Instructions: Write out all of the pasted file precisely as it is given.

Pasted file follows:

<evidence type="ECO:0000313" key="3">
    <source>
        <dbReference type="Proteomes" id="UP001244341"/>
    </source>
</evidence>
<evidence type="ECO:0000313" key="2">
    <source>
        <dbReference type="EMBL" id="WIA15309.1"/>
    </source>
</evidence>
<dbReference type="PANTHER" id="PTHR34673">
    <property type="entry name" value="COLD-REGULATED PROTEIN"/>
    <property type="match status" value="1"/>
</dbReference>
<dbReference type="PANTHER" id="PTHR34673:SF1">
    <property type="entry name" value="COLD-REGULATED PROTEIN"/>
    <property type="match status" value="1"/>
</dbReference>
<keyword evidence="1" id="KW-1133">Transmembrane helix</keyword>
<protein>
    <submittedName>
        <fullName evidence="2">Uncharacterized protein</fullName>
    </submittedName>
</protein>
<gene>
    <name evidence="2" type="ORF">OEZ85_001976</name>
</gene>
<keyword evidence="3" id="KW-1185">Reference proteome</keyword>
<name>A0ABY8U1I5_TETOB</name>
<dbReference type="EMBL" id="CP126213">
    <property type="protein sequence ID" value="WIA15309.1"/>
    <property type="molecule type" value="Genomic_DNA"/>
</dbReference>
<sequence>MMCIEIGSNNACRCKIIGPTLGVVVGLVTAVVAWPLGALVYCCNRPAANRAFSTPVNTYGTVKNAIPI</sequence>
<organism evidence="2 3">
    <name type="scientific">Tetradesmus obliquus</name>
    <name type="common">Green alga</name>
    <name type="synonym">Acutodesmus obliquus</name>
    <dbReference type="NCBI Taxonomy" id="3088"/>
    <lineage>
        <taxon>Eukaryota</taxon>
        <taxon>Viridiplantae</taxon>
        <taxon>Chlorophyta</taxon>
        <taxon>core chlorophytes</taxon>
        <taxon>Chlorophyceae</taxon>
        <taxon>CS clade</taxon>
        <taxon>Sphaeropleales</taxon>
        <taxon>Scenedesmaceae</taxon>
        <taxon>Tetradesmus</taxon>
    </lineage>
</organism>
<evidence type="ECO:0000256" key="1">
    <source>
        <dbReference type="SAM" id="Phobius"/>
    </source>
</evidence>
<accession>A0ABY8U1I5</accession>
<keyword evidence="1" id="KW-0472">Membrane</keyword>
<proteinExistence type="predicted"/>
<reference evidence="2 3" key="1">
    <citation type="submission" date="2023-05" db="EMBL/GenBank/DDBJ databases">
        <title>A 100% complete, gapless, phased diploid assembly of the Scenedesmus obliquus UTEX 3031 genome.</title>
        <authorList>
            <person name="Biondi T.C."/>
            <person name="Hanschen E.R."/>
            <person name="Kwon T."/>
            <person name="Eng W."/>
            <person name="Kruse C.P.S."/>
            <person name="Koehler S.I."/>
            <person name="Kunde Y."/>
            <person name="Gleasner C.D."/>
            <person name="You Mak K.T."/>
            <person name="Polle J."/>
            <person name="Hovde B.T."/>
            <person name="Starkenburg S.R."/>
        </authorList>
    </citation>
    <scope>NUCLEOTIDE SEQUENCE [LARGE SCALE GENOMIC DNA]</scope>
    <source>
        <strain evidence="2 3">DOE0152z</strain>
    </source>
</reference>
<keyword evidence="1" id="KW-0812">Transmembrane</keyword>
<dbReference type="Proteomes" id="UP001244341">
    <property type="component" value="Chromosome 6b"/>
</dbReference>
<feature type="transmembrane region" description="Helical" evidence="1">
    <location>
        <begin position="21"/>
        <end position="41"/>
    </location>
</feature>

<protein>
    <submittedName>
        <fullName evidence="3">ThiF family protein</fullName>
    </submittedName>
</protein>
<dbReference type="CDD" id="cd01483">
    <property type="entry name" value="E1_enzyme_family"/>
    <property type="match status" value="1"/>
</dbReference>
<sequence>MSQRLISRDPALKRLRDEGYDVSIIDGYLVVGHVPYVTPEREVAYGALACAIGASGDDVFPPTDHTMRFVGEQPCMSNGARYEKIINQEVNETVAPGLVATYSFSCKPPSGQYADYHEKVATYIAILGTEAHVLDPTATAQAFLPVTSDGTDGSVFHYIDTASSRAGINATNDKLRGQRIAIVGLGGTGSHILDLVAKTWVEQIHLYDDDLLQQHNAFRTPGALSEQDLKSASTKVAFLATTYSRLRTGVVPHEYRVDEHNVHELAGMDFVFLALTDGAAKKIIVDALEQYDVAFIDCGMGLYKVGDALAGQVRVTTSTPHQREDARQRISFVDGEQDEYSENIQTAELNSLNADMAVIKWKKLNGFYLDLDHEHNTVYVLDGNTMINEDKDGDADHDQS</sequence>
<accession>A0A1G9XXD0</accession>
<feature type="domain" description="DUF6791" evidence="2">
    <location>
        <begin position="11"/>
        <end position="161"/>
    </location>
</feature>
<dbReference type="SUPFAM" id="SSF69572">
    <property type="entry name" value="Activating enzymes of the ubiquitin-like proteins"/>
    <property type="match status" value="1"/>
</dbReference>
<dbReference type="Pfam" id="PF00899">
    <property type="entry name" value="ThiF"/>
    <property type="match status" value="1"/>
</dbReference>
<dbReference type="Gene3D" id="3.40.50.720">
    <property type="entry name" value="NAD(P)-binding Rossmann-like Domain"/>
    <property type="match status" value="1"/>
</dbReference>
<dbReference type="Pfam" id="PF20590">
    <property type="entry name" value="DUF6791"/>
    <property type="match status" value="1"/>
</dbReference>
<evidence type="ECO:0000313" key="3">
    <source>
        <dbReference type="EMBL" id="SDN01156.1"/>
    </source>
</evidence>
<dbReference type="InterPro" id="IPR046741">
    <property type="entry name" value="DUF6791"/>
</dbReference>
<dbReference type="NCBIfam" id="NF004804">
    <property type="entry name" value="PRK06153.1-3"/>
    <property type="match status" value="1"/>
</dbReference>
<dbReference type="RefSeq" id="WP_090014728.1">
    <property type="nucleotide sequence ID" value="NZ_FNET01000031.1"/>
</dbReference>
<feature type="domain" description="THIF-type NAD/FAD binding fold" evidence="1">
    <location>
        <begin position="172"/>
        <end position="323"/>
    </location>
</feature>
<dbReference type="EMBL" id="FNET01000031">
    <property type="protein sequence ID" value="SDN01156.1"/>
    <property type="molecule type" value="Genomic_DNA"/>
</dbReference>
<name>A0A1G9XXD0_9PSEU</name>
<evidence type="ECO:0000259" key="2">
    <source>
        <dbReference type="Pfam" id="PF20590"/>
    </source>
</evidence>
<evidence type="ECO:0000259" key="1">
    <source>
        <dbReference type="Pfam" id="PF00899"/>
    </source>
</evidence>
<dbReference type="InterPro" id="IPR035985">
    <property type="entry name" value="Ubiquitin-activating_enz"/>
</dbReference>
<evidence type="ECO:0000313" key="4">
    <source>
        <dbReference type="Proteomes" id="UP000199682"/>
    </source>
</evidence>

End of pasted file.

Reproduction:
<evidence type="ECO:0000313" key="3">
    <source>
        <dbReference type="Proteomes" id="UP001244341"/>
    </source>
</evidence>
<evidence type="ECO:0000313" key="2">
    <source>
        <dbReference type="EMBL" id="WIA15309.1"/>
    </source>
</evidence>
<dbReference type="PANTHER" id="PTHR34673">
    <property type="entry name" value="COLD-REGULATED PROTEIN"/>
    <property type="match status" value="1"/>
</dbReference>
<dbReference type="PANTHER" id="PTHR34673:SF1">
    <property type="entry name" value="COLD-REGULATED PROTEIN"/>
    <property type="match status" value="1"/>
</dbReference>
<keyword evidence="1" id="KW-1133">Transmembrane helix</keyword>
<protein>
    <submittedName>
        <fullName evidence="2">Uncharacterized protein</fullName>
    </submittedName>
</protein>
<gene>
    <name evidence="2" type="ORF">OEZ85_001976</name>
</gene>
<keyword evidence="3" id="KW-1185">Reference proteome</keyword>
<name>A0ABY8U1I5_TETOB</name>
<dbReference type="EMBL" id="CP126213">
    <property type="protein sequence ID" value="WIA15309.1"/>
    <property type="molecule type" value="Genomic_DNA"/>
</dbReference>
<sequence>MMCIEIGSNNACRCKIIGPTLGVVVGLVTAVVAWPLGALVYCCNRPAANRAFSTPVNTYGTVKNAIPI</sequence>
<organism evidence="2 3">
    <name type="scientific">Tetradesmus obliquus</name>
    <name type="common">Green alga</name>
    <name type="synonym">Acutodesmus obliquus</name>
    <dbReference type="NCBI Taxonomy" id="3088"/>
    <lineage>
        <taxon>Eukaryota</taxon>
        <taxon>Viridiplantae</taxon>
        <taxon>Chlorophyta</taxon>
        <taxon>core chlorophytes</taxon>
        <taxon>Chlorophyceae</taxon>
        <taxon>CS clade</taxon>
        <taxon>Sphaeropleales</taxon>
        <taxon>Scenedesmaceae</taxon>
        <taxon>Tetradesmus</taxon>
    </lineage>
</organism>
<evidence type="ECO:0000256" key="1">
    <source>
        <dbReference type="SAM" id="Phobius"/>
    </source>
</evidence>
<accession>A0ABY8U1I5</accession>
<keyword evidence="1" id="KW-0472">Membrane</keyword>
<proteinExistence type="predicted"/>
<reference evidence="2 3" key="1">
    <citation type="submission" date="2023-05" db="EMBL/GenBank/DDBJ databases">
        <title>A 100% complete, gapless, phased diploid assembly of the Scenedesmus obliquus UTEX 3031 genome.</title>
        <authorList>
            <person name="Biondi T.C."/>
            <person name="Hanschen E.R."/>
            <person name="Kwon T."/>
            <person name="Eng W."/>
            <person name="Kruse C.P.S."/>
            <person name="Koehler S.I."/>
            <person name="Kunde Y."/>
            <person name="Gleasner C.D."/>
            <person name="You Mak K.T."/>
            <person name="Polle J."/>
            <person name="Hovde B.T."/>
            <person name="Starkenburg S.R."/>
        </authorList>
    </citation>
    <scope>NUCLEOTIDE SEQUENCE [LARGE SCALE GENOMIC DNA]</scope>
    <source>
        <strain evidence="2 3">DOE0152z</strain>
    </source>
</reference>
<keyword evidence="1" id="KW-0812">Transmembrane</keyword>
<dbReference type="Proteomes" id="UP001244341">
    <property type="component" value="Chromosome 6b"/>
</dbReference>
<feature type="transmembrane region" description="Helical" evidence="1">
    <location>
        <begin position="21"/>
        <end position="41"/>
    </location>
</feature>

<protein>
    <submittedName>
        <fullName evidence="3">ThiF family protein</fullName>
    </submittedName>
</protein>
<dbReference type="CDD" id="cd01483">
    <property type="entry name" value="E1_enzyme_family"/>
    <property type="match status" value="1"/>
</dbReference>
<sequence>MSQRLISRDPALKRLRDEGYDVSIIDGYLVVGHVPYVTPEREVAYGALACAIGASGDDVFPPTDHTMRFVGEQPCMSNGARYEKIINQEVNETVAPGLVATYSFSCKPPSGQYADYHEKVATYIAILGTEAHVLDPTATAQAFLPVTSDGTDGSVFHYIDTASSRAGINATNDKLRGQRIAIVGLGGTGSHILDLVAKTWVEQIHLYDDDLLQQHNAFRTPGALSEQDLKSASTKVAFLATTYSRLRTGVVPHEYRVDEHNVHELAGMDFVFLALTDGAAKKIIVDALEQYDVAFIDCGMGLYKVGDALAGQVRVTTSTPHQREDARQRISFVDGEQDEYSENIQTAELNSLNADMAVIKWKKLNGFYLDLDHEHNTVYVLDGNTMINEDKDGDADHDQS</sequence>
<accession>A0A1G9XXD0</accession>
<feature type="domain" description="DUF6791" evidence="2">
    <location>
        <begin position="11"/>
        <end position="161"/>
    </location>
</feature>
<dbReference type="SUPFAM" id="SSF69572">
    <property type="entry name" value="Activating enzymes of the ubiquitin-like proteins"/>
    <property type="match status" value="1"/>
</dbReference>
<dbReference type="Pfam" id="PF00899">
    <property type="entry name" value="ThiF"/>
    <property type="match status" value="1"/>
</dbReference>
<dbReference type="Gene3D" id="3.40.50.720">
    <property type="entry name" value="NAD(P)-binding Rossmann-like Domain"/>
    <property type="match status" value="1"/>
</dbReference>
<dbReference type="Pfam" id="PF20590">
    <property type="entry name" value="DUF6791"/>
    <property type="match status" value="1"/>
</dbReference>
<evidence type="ECO:0000313" key="3">
    <source>
        <dbReference type="EMBL" id="SDN01156.1"/>
    </source>
</evidence>
<dbReference type="InterPro" id="IPR046741">
    <property type="entry name" value="DUF6791"/>
</dbReference>
<dbReference type="NCBIfam" id="NF004804">
    <property type="entry name" value="PRK06153.1-3"/>
    <property type="match status" value="1"/>
</dbReference>
<dbReference type="RefSeq" id="WP_090014728.1">
    <property type="nucleotide sequence ID" value="NZ_FNET01000031.1"/>
</dbReference>
<feature type="domain" description="THIF-type NAD/FAD binding fold" evidence="1">
    <location>
        <begin position="172"/>
        <end position="323"/>
    </location>
</feature>
<dbReference type="EMBL" id="FNET01000031">
    <property type="protein sequence ID" value="SDN01156.1"/>
    <property type="molecule type" value="Genomic_DNA"/>
</dbReference>
<name>A0A1G9XXD0_9PSEU</name>
<evidence type="ECO:0000259" key="2">
    <source>
        <dbReference type="Pfam" id="PF20590"/>
    </source>
</evidence>
<evidence type="ECO:0000259" key="1">
    <source>
        <dbReference type="Pfam" id="PF00899"/>
    </source>
</evidence>
<dbReference type="InterPro" id="IPR035985">
    <property type="entry name" value="Ubiquitin-activating_enz"/>
</dbReference>
<evidence type="ECO:0000313" key="4">
    <source>
        <dbReference type="Proteomes" id="UP000199682"/>
    </source>
</evidence>